Article by Harold Calla, The Toronto Star
First Nation communities have taken giant steps to become self-reliant — and the next step leads into Canada’s emerging cannabis market. It’s time to consider how First Nations and other governments can enable economic development within a regulated market.
First Nations are ready. Many have developed institutions to implement property tax systems, ensure good governance, and facilitate borrowing.
Many now provide basic services, build public libraries and provide fire protection for residents and businesses through their own resources. Their authority to tax and invest arises from the 2006 First Nations Fiscal Management Act, a major step forward from the colonialist Indian Act.
The legalization and regulation of the cannabis market in Canada represents an opportunity that has monumental potential to create revenue for First Nations and employment for our young people.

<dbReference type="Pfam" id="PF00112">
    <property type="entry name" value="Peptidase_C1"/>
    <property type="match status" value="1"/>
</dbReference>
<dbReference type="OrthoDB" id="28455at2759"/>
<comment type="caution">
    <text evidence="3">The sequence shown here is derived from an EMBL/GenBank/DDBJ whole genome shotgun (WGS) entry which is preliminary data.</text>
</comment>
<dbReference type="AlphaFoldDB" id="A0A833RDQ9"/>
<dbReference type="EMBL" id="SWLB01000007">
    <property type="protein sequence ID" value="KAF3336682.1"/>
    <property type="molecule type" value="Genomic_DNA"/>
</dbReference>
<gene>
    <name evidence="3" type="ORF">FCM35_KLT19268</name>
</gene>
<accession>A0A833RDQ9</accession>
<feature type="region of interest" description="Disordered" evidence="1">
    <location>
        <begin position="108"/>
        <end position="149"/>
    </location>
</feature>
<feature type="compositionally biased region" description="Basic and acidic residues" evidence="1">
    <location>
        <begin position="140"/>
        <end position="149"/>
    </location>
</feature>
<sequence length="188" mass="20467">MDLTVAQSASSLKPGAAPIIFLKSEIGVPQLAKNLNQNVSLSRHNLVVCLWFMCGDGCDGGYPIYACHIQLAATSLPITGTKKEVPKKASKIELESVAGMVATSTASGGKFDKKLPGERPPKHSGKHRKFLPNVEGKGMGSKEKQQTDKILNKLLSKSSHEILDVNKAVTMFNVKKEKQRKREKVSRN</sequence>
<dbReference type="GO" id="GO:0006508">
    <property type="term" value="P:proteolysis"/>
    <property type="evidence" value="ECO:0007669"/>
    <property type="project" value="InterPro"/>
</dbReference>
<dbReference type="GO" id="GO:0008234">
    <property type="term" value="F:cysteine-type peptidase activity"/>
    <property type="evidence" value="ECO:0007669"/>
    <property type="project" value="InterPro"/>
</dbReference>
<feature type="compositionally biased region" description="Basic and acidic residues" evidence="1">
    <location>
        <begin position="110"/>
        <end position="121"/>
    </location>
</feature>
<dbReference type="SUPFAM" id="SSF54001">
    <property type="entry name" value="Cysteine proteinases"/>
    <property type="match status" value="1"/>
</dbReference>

On July 1, 2017, Prime Minister Justin Trudeau said: “Today, we reaffirm our government’s commitment to a renewed nation-to-nation relationship between Canada and Indigenous peoples, one based on the recognition of rights, respect, trust, co-operation and partnership.”
Ginette Pettipas Taylor, minister of Health and Jane Philpott, minister of Indigenous Services, signed a letter on June 6, 2018 committing the federal government to work with First Nations, Métis and Inuit communities on developing a process to “facilitate” Indigenous participation in the cannabis market within “12 months of Royal Assent.”